204 evaluation and intervention services under s. 391.303. Such
205 information shall be made available to health care providers for
206 use in counseling pregnant women whose unborn children have been
207 prenatally diagnosed with developmental disabilities.
208 (4)(a) There is established an advisory council within the
209 Department of Health which consists of health care providers and
210 caregivers who perform health care services for persons who have
211 developmental disabilities, including Down syndrome and autism.
212 This group shall consist of nine members as follows:
213 1. Three members appointed by the Governor;
214 2. Three members appointed by the President of the Senate;
216 3. Three members appointed by the Speaker of the House of
218 (b) The advisory council shall provide technical assistance
219 to the Department of Health in the establishment of the
220 information clearinghouse and give the department the benefit of
221 the council members’ knowledge and experience relating to the
222 needs of patients and families of patients with developmental
223 disabilities and available support services.
224 (c) Members of the council shall elect a chairperson and a
225 vice chairperson. The elected chairperson and vice chairperson
226 shall serve in these roles until their terms of appointment on
227 the council expire.
228 (d) The advisory council shall meet quarterly to review
229 this clearinghouse of information, and may meet more often at
230 the call of the chairperson or as determined by a majority of
232 (e) The council members shall be appointed to 4-year terms,
233 except that, to provide for staggered terms, one initial
234 appointee each from the Governor, the President of the Senate,
235 and the Speaker of the House of Representatives shall be
236 appointed to a 2-year term, one appointee each from these
237 officials shall be appointed to a 3-year term, and the remaining
238 initial appointees shall be appointed to 4-year terms. All
239 subsequent appointments shall be for 4-year terms. A vacancy
240 shall be filled for the remainder of the unexpired term in the
241 same manner as the original appointment.
242 (f) Members of the council shall serve without
243 compensation. Meetings of the council may be held in person,
244 without reimbursement for travel expenses, or by teleconference
245 or other electronic means.
246 (g) The Department of Health shall provide administrative
247 support for the advisory council.
248 Section 4. Paragraph (c) of subsection (1) of section
249 391.025, Florida Statutes, is amended to read:
250 391.025 Applicability and scope.—
251 (1) The Children’s Medical Services program consists of the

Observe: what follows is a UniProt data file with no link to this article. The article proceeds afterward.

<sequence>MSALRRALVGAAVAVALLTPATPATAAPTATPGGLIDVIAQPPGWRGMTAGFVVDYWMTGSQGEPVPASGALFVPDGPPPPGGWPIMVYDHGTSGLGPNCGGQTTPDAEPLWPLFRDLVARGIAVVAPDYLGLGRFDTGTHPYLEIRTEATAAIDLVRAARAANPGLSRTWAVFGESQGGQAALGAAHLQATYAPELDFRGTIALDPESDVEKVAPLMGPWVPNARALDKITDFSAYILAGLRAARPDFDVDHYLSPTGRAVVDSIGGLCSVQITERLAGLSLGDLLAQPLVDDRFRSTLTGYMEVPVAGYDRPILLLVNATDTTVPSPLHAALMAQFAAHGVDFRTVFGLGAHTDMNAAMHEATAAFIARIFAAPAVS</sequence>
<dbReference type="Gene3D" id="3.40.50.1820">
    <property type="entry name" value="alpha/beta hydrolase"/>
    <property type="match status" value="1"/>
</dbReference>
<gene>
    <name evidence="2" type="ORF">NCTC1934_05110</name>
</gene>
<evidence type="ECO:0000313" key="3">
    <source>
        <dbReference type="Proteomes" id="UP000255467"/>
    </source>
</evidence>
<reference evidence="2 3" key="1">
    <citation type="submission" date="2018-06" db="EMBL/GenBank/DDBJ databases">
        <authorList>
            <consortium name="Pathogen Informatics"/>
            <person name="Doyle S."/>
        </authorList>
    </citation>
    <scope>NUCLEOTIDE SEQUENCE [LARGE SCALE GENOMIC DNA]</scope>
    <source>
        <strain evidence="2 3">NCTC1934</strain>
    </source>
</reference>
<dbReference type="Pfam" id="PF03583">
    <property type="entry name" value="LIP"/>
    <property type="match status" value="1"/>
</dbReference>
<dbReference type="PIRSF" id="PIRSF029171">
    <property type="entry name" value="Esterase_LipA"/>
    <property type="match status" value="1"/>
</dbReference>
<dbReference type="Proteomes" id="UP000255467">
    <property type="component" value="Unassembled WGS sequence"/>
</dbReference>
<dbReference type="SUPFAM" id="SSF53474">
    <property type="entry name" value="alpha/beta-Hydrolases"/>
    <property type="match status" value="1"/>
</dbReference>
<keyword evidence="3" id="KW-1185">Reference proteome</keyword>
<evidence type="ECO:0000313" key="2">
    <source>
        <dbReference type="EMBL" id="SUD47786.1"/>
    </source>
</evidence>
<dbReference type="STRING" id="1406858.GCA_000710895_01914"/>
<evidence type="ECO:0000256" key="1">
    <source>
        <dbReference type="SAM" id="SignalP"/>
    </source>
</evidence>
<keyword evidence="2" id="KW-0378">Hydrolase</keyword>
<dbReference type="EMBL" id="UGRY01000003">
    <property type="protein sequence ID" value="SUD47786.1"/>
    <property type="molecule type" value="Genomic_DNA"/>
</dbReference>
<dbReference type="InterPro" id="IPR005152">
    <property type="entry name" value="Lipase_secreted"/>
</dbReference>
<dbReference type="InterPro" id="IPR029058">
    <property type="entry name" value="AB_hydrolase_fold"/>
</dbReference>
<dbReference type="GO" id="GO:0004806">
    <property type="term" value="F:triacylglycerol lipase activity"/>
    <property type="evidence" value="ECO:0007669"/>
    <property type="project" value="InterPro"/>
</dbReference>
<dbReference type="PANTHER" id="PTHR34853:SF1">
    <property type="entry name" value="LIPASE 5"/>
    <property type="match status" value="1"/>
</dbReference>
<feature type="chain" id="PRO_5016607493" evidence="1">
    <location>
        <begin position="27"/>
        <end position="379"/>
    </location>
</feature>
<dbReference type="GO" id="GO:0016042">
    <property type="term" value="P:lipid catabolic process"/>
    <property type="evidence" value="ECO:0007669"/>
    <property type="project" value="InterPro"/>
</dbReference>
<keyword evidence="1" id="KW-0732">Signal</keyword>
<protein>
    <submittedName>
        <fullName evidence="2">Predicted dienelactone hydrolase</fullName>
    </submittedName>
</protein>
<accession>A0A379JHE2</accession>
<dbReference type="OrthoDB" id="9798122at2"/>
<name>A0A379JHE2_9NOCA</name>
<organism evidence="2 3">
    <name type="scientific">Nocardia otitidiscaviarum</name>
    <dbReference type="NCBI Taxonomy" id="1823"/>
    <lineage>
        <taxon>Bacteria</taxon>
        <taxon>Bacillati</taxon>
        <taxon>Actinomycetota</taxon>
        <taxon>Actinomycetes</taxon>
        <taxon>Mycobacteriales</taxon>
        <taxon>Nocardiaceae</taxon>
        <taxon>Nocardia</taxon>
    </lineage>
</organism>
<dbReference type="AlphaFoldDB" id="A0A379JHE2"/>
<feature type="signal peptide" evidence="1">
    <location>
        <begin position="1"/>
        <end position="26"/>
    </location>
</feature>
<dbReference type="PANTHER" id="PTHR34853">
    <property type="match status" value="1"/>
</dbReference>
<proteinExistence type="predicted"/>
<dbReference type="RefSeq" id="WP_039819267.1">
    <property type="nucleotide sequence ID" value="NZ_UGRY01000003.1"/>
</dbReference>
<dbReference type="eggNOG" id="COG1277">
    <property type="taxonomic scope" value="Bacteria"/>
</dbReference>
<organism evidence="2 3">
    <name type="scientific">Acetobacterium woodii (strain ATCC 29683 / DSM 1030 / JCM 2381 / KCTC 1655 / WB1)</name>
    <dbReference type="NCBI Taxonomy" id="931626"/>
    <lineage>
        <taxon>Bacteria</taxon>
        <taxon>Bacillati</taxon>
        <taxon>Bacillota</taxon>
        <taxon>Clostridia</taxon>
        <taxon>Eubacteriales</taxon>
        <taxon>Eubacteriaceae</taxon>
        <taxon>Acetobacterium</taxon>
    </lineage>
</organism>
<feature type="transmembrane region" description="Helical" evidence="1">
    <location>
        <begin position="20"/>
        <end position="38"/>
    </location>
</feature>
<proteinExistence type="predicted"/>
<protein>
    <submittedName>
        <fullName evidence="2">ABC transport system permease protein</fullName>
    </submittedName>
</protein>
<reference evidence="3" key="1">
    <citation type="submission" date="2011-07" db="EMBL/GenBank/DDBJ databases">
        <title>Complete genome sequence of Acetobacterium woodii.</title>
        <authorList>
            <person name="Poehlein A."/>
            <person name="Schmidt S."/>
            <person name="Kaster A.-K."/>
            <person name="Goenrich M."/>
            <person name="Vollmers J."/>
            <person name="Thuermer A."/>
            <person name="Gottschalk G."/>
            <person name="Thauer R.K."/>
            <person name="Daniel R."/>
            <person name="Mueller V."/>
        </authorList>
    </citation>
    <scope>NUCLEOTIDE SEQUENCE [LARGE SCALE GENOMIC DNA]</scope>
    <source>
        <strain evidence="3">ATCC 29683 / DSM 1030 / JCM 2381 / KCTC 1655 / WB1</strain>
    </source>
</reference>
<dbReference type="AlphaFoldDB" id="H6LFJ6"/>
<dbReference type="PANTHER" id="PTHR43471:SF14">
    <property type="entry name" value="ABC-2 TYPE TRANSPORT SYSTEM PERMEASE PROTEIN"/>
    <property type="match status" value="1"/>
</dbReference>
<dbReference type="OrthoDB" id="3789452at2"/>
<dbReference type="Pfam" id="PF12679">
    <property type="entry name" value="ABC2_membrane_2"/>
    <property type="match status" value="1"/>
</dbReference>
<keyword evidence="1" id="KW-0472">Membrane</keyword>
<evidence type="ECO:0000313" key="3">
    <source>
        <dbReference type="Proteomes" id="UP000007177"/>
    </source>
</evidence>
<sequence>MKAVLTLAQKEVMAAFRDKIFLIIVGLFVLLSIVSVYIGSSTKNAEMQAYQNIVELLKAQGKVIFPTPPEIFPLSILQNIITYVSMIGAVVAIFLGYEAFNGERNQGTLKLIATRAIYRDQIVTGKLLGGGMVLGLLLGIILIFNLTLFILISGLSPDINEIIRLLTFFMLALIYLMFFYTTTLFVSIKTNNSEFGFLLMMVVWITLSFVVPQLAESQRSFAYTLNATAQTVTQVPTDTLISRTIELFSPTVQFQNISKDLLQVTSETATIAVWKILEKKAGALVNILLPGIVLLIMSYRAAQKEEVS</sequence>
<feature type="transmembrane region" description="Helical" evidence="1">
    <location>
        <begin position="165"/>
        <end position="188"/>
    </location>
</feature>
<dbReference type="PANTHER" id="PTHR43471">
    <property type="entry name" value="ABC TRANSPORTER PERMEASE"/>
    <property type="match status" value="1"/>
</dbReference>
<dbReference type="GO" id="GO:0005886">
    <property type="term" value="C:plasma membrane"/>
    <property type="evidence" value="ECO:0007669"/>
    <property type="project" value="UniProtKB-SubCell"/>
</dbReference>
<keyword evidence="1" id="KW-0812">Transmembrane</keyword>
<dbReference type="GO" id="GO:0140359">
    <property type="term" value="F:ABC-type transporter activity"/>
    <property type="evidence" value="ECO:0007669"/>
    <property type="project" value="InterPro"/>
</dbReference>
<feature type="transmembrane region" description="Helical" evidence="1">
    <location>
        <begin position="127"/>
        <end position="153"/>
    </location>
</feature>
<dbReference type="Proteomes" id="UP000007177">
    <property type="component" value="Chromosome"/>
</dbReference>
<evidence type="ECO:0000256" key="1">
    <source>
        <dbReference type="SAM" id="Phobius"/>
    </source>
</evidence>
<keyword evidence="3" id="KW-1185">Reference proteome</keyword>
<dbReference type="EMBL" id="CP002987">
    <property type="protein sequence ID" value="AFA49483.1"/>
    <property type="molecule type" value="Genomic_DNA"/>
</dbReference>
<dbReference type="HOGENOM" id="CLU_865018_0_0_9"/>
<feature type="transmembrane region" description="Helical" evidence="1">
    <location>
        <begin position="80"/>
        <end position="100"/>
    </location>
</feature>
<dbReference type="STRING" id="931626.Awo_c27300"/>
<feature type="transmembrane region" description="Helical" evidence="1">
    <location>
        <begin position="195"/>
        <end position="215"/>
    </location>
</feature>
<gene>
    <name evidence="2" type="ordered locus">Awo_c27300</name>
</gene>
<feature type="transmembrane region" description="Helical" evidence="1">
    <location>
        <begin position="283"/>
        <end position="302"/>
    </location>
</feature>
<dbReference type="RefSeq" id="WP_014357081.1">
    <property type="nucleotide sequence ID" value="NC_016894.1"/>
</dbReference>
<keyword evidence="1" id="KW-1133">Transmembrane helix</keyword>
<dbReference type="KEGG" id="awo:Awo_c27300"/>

252 following components:
253 (c) The developmental evaluation and intervention program,
254 including the Early Steps Florida Infants and Toddlers Early
255 Intervention Program.
256 Section 5. Subsection (19) is added to section 391.026,
257 Florida Statutes, to read:
258 391.026 Powers and duties of the department.—The department
259 shall have the following powers, duties, and responsibilities:
260 (19) To serve as the lead agency in administering the Early
261 Steps Program pursuant to part C of the federal Individuals with
262 Disabilities Education Act and part III of this chapter.
263 Section 6. Section 391.301, Florida Statutes, is amended to
265 391.301 Early Steps Program; establishment and goals
266 Developmental evaluation and intervention programs; legislative
267 findings and intent.—
268 (1) The Early Steps Program is established within the
269 department to serve infants and toddlers who are at risk of
270 developmental disabilities based on a physical or mental
271 condition and infants and toddlers with developmental delays by
272 providing developmental evaluation and early intervention and by
273 providing families with training and support services in a
274 variety of home and community settings in order to enhance
275 family and caregiver competence, confidence, and capacity to
276 meet their child’s developmental needs and desired outcomes The
277 Legislature finds that the high-risk and disabled newborn
278 infants in this state need in-hospital and outpatient
279 developmental evaluation and intervention and that their
280 families need training and support services. The Legislature
281 further finds that there is an identifiable and increasing
282 number of infants who need developmental evaluation and
283 intervention and family support due to the fact that increased
284 numbers of low-birthweight and sick full-term newborn infants
285 are now surviving because of the advances in neonatal intensive
286 care medicine; increased numbers of medically involved infants
287 are remaining inappropriately in hospitals because their parents
288 lack the confidence or skills to care for these infants without
289 support; and increased numbers of infants are at risk due to
290 parent risk factors, such as substance abuse, teenage pregnancy,
291 and other high-risk conditions.
292 (2) The program may include screening and referral It is
293 the intent of the Legislature to establish developmental
294 evaluation and intervention services at all hospitals providing
295 Level II or Level III neonatal intensive care services, in order
296 to promptly identify newborns with disabilities or with
297 conditions associated with risks of developmental delays so that
298 families with high-risk or disabled infants may gain as early as
299 possible the services and skills they need to support their
300 infants’ development infants.
301 (3) The program must It is the intent of the Legislature
302 that a methodology be developed to integrate information and